Most Of Alabama Dry Through Friday; Pleasant Nights

| June 15, 2021 @ 3:22 pm

RADAR CHECK: Most of Alabama is dry this afternoon; we do note a band of strong to severe thunderstorms along the Gulf Coast from Dauphin Island to Panama City Beach. These storms are moving southward, and should be off the coast soon. Tonight will be mostly fair and very pleasant with lows mostly in the 60-65 degree range, but cooler spots over the northern half of the state will dip into the 50s.

The weather will stay dry tomorrow through Friday for most of the state with mostly sunny days and fair nights; highs will be in the 85-89 degree range for most communities. A few showers could reach Southwest Alabama Friday ahead of a tropical low in the western Gulf of Mexico.

THE ALABAMA WEEKEND: Wet weather returns as the tropical low moves toward the western Louisiana coast. Some rain is possible during the day Saturday; rain should be fairly widespread statewide Saturday night into Sunday. Rain could possibly be heavy at times, especially over the southern half of the state. Highs over the weekend will be in the 78-83 degree range.

NEXT WEEK: Scattered to numerous showers and storms remain likely Monday and Tuesday, then becoming more scattered in nature Wednesday through Friday. The week will be warm and humid with highs in the mid to upper 80s most days, right at seasonal averages for mid-June in Alabama. See the Weather Xtreme video for maps, graphics, and more details.

TROPICS: A tropical depression is expected to form in the Southwest Gulf of Mexico during the next 72 hours. This broad low will move in the general direction of the Louisiana coast by Friday, and will bring potential for heavy rain and dangerous rip currents to the Gulf Coast from Galveston to the Florida Panhandle by Friday night and the weekend. Parts of the Gulf Coast could receive 4-8 inches of rain Friday through Monday.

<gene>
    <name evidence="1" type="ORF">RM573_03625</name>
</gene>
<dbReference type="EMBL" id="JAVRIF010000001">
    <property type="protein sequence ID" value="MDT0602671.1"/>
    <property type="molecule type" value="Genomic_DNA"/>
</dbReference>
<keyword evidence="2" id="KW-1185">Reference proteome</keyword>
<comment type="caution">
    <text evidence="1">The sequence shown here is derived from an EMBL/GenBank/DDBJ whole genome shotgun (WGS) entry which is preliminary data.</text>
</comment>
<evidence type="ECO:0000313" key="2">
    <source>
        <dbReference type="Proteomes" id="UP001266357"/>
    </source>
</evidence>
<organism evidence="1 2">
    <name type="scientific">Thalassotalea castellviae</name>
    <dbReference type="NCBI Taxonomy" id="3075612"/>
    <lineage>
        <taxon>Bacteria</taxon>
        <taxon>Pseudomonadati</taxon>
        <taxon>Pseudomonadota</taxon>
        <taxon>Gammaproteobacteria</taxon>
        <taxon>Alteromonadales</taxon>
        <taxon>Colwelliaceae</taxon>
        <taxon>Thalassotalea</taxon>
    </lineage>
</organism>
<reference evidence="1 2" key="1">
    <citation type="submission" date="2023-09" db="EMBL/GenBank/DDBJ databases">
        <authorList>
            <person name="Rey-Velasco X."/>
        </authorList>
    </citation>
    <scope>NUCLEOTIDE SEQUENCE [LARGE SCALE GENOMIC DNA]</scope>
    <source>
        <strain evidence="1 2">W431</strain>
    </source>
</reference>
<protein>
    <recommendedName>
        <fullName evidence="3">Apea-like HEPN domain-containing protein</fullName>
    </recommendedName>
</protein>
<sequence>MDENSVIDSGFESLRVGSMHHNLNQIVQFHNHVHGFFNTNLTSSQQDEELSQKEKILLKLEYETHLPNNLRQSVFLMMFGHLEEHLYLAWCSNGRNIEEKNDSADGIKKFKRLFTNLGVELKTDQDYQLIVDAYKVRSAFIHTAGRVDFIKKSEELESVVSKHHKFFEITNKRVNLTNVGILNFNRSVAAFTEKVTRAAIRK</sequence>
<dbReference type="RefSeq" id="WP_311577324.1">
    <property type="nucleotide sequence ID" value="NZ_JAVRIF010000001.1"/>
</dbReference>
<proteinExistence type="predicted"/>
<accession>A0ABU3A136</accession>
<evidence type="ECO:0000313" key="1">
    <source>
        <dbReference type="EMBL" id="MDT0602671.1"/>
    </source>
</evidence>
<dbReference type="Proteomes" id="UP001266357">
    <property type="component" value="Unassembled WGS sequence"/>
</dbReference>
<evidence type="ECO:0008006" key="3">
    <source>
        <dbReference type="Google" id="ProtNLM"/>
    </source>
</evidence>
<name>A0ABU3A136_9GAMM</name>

Elsewhere, Tropical Storm Bill, well east of the upper U.S. Atlantic coast, will become post-tropical as it gains latitude tonight. And, in the eastern Atlantic, shower activity is limited in association with a tropical wave located a few hundred miles south-southwest of the Cabo Verde Islands. Development, if any, should be slow to occur during the next couple of days while the wave moves westward. Thereafter, a combination of dry air aloft and strong upper-level winds should end the chances of formation when the wave reaches the central tropical Atlantic.

ON THIS DATE IN 1991: The second largest volcanic eruption of the 20th Century began as Mt. Pinatubo injected 15 to 30 million tons of sulfur dioxide 100,000 feet into the atmosphere. 343 people were killed in the Philippines as a result of the eruptions, and 200,000 were left homeless. Material from the explosion would spread around the globe, leading to climate changes worldwide as the sun’s energy was blocked out and global temperatures cooled by as much as one degree Fahrenheit. 1992 was globally one of the coldest since the 1970s.

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Category: Alabama's Weather, ALL POSTS, Weather Xtreme Videos

About the Author ()

James Spann is one of the most recognized and trusted television meteorologists in the industry. He holds the AMS CCM designation and television seals from the AMS and NWA. He is a past winner of the Broadcast Meteorologist of the Year from both professional organizations.

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